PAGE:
What To Do When #SocialMedia Policies Are Broken?
We’ve read of many articles talking about to go about setting up social media policies in your company, how to involve your employees in enforcing them like in IBM and the importance of having some sort of guidelines at the very least. I too, agree with such importance but what happens when one breaks the policy; or in a worse case scenario, defamed your brand / business on the vast world of social media networks?
Now, I’m talking about a step beyond negative comments. It’s more of a direct allegation or news that may affect your brand image.
Perhaps you could warn or fire that particular employee. But what if the person who accused / defamed your business isn’t part of your company? What will you do? Or rather, what can you do?
There was this incident that happened very recently where I’m at about this guy, pretty well known for his presence on social media (he blogs and comments on social issues) and he Tweeted a (later found untrue) statement about an employee from one of Malaysia’s top publishing companies. The tweet said something about the employee being disrespected and mistreated by her employees AND employers.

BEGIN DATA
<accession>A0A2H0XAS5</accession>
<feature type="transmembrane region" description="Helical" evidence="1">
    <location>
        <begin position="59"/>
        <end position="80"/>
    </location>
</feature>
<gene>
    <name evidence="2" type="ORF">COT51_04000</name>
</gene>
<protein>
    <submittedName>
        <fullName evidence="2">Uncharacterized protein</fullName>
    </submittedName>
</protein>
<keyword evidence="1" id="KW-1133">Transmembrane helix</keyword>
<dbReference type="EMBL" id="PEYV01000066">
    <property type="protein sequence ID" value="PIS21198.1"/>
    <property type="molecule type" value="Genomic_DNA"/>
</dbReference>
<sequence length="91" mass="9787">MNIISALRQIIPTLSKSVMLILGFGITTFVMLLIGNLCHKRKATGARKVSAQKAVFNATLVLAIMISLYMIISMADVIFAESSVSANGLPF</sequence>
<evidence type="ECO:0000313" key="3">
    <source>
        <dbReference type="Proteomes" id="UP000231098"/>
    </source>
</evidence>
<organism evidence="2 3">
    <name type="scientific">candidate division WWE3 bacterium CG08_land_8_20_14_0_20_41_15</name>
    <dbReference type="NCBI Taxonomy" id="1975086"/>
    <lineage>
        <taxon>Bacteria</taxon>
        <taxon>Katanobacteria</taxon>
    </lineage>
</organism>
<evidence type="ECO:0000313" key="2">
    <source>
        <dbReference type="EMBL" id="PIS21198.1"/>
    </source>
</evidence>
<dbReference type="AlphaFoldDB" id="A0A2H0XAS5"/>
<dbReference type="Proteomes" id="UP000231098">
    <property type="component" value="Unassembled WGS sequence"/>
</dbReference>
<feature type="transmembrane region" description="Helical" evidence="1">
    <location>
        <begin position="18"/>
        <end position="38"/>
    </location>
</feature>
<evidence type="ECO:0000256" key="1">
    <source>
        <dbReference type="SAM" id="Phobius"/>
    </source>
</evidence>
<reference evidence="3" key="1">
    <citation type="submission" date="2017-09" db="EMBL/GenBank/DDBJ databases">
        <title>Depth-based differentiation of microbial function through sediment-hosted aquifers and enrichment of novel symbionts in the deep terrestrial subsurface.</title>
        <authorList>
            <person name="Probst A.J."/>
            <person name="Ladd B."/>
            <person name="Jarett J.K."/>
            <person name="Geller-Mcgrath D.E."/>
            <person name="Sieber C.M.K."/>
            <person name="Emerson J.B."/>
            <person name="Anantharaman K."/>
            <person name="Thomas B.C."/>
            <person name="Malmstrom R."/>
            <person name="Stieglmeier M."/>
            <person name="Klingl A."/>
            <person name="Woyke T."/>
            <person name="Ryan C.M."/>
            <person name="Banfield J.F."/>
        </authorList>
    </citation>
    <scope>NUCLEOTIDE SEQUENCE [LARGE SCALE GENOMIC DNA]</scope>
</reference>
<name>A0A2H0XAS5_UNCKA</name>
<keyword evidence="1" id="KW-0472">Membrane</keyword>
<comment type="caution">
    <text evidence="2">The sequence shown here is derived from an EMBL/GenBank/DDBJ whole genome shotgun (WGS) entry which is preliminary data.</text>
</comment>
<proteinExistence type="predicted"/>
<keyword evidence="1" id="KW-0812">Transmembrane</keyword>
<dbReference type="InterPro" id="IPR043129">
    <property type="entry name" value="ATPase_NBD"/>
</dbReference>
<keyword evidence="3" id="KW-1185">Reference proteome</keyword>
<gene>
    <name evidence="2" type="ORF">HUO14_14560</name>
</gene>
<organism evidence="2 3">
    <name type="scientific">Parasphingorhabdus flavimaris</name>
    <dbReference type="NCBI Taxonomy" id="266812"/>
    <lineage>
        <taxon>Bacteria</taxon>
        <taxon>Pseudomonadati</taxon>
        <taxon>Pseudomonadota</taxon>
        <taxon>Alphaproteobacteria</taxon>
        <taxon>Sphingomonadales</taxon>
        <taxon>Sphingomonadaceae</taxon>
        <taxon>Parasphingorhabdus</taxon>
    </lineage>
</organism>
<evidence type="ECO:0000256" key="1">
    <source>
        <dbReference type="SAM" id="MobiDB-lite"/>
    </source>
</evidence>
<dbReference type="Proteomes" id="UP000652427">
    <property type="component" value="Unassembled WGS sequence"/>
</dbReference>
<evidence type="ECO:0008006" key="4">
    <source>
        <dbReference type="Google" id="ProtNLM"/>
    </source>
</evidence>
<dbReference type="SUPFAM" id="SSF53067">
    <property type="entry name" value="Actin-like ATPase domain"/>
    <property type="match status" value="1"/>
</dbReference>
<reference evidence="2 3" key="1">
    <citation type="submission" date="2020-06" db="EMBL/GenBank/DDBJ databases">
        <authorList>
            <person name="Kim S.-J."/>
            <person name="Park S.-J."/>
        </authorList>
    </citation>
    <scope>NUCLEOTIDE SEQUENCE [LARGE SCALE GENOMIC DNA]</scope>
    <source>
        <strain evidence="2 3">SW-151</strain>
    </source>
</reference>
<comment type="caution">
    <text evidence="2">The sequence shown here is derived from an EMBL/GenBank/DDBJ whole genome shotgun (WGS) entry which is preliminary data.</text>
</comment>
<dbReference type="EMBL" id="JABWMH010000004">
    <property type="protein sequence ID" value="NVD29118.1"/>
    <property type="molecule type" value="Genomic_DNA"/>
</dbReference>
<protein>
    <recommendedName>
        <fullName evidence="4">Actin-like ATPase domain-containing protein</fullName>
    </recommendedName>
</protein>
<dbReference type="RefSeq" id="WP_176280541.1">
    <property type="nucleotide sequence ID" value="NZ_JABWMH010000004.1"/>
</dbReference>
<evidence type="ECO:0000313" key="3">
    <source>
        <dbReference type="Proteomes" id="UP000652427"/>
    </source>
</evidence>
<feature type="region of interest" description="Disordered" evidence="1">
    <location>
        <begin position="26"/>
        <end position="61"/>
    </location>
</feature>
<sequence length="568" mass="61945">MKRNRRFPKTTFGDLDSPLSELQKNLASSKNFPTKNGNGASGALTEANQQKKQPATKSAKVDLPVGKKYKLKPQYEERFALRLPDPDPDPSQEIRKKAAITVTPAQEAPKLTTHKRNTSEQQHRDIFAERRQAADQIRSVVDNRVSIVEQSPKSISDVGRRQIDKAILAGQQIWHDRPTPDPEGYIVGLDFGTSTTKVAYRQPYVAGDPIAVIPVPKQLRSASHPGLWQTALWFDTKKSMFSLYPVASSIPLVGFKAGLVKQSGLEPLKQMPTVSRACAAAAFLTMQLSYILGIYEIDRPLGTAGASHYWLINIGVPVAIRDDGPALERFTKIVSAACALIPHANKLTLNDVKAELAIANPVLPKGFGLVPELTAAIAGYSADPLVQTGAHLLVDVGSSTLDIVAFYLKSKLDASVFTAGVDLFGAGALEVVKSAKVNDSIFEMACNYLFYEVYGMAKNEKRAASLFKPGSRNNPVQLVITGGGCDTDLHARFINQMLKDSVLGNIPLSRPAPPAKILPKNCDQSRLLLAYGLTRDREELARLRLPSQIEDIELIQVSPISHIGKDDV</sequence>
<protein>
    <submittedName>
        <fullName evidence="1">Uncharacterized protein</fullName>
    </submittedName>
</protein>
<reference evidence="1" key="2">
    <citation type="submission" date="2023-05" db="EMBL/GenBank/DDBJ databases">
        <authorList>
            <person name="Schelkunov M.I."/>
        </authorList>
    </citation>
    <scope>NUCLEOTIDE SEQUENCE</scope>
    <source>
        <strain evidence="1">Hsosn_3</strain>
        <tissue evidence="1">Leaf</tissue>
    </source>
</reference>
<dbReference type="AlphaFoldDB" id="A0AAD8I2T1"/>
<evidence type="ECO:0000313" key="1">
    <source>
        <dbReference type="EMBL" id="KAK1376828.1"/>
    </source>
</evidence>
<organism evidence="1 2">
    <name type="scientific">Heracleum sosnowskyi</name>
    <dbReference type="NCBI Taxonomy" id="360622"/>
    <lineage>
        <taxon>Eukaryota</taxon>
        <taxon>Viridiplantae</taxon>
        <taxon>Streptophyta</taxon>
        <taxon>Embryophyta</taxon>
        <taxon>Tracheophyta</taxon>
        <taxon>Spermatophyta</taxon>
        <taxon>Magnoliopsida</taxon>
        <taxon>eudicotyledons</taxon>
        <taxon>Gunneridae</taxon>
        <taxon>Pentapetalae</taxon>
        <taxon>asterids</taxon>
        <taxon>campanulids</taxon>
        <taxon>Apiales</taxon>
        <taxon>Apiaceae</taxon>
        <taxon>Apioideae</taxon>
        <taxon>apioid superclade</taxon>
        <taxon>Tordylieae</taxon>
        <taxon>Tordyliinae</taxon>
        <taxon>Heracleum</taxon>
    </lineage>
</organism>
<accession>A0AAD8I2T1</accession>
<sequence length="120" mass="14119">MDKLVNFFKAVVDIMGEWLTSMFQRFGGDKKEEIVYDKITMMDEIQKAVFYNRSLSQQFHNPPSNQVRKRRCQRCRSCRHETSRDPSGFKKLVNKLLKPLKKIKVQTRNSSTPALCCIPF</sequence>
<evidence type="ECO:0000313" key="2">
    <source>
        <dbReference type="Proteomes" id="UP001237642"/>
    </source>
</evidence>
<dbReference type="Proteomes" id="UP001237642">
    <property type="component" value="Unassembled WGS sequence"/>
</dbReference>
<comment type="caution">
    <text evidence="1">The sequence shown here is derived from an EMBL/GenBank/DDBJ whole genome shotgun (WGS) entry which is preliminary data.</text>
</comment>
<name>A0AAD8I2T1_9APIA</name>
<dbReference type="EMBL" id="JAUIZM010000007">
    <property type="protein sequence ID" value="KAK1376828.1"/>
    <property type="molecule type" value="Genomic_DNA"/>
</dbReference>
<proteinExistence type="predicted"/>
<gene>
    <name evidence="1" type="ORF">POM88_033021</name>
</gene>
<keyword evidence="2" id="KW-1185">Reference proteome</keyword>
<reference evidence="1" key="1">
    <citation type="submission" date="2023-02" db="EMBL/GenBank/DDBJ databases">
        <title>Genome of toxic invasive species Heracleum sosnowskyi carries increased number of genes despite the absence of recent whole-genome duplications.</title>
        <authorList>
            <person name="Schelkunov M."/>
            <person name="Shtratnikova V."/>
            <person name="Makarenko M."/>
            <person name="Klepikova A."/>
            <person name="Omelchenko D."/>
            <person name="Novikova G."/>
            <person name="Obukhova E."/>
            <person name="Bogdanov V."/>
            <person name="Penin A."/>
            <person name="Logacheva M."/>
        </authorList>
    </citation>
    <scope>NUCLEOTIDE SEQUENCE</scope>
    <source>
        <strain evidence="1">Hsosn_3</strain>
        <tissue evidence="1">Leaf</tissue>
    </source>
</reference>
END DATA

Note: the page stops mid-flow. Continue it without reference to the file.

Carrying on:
To cut the long story short, the guy then had to apologize 100 times on Twitter over three days, admitting that he has indeed defamed the publishing company and he finally completed his ‘sentence’ at about 7pm today (Saturday).
I say this as an interesting incident only because of the unique ‘punishment’ of posting 100 tweets – definitely the first I’ve seen which led me to think:
- Is it necessary?
- Is it effective to begin with?
- What would be the best way to punish / address someone in a situation such as this?
What do YOU think?